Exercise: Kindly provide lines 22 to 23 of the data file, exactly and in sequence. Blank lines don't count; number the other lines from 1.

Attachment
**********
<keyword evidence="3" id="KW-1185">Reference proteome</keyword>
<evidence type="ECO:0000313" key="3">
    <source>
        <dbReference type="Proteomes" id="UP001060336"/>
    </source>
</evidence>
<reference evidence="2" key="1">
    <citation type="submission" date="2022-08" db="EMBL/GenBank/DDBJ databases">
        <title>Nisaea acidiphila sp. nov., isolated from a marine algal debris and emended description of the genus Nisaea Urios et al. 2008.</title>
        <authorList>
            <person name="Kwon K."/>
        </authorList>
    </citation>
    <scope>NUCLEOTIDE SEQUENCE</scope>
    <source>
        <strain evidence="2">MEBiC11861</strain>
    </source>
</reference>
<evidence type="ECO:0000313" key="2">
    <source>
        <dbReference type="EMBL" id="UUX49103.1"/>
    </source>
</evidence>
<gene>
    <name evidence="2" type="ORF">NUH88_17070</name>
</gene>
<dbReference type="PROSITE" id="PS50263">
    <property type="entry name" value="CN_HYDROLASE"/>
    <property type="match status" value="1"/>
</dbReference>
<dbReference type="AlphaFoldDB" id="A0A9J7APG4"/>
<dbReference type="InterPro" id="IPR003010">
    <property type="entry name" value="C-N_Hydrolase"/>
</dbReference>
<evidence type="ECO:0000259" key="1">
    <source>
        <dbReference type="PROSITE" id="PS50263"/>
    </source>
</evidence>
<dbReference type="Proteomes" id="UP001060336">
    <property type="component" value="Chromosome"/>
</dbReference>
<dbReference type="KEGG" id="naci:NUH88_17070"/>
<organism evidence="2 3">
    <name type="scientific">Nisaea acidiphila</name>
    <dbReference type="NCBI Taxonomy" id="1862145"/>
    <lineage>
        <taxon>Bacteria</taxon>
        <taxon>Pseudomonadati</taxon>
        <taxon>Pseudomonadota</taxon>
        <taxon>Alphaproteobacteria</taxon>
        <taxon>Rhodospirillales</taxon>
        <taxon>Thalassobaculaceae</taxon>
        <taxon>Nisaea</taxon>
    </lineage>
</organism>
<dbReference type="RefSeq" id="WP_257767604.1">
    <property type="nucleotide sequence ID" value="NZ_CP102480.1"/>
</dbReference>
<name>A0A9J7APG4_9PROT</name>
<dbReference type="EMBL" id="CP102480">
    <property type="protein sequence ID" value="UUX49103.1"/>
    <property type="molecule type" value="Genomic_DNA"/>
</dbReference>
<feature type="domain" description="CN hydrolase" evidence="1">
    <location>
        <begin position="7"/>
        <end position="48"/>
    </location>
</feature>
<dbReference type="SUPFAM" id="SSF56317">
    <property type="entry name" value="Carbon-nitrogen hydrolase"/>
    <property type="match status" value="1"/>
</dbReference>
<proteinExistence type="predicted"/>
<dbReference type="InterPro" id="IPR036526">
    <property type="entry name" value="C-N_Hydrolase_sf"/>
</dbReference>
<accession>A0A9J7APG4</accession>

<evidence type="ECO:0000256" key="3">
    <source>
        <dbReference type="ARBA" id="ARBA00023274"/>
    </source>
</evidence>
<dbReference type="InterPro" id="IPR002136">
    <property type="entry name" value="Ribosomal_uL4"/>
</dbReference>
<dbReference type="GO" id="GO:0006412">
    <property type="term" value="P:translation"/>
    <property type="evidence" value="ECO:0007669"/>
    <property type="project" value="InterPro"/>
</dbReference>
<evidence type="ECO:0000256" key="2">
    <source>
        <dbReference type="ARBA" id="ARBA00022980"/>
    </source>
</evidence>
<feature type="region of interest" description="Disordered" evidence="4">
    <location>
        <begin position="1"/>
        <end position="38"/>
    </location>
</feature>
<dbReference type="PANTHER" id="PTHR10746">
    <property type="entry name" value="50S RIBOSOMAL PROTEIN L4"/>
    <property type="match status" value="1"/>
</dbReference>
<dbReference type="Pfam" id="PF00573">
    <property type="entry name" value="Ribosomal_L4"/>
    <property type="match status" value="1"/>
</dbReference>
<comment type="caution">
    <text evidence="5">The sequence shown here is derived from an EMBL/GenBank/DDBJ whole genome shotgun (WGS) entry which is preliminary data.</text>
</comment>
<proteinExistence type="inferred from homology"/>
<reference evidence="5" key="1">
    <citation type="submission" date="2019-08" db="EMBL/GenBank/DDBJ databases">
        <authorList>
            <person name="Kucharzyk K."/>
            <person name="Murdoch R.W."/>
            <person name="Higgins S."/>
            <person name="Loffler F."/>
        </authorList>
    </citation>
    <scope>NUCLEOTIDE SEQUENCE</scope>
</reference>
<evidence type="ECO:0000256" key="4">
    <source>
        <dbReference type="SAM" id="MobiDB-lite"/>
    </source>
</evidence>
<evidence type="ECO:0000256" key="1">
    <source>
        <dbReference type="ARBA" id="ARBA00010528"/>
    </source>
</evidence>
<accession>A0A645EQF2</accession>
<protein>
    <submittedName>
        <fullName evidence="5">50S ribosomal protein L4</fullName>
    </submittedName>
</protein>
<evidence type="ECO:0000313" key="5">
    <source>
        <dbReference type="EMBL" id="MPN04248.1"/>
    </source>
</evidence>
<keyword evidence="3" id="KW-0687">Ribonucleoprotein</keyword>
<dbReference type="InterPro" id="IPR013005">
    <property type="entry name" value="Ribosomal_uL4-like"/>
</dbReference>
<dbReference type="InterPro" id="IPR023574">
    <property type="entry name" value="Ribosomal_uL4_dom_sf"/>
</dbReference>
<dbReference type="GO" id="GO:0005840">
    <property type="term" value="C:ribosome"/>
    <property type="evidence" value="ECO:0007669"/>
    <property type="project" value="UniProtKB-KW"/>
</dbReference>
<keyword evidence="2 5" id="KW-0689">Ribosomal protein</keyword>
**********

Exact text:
    </source>
</evidence>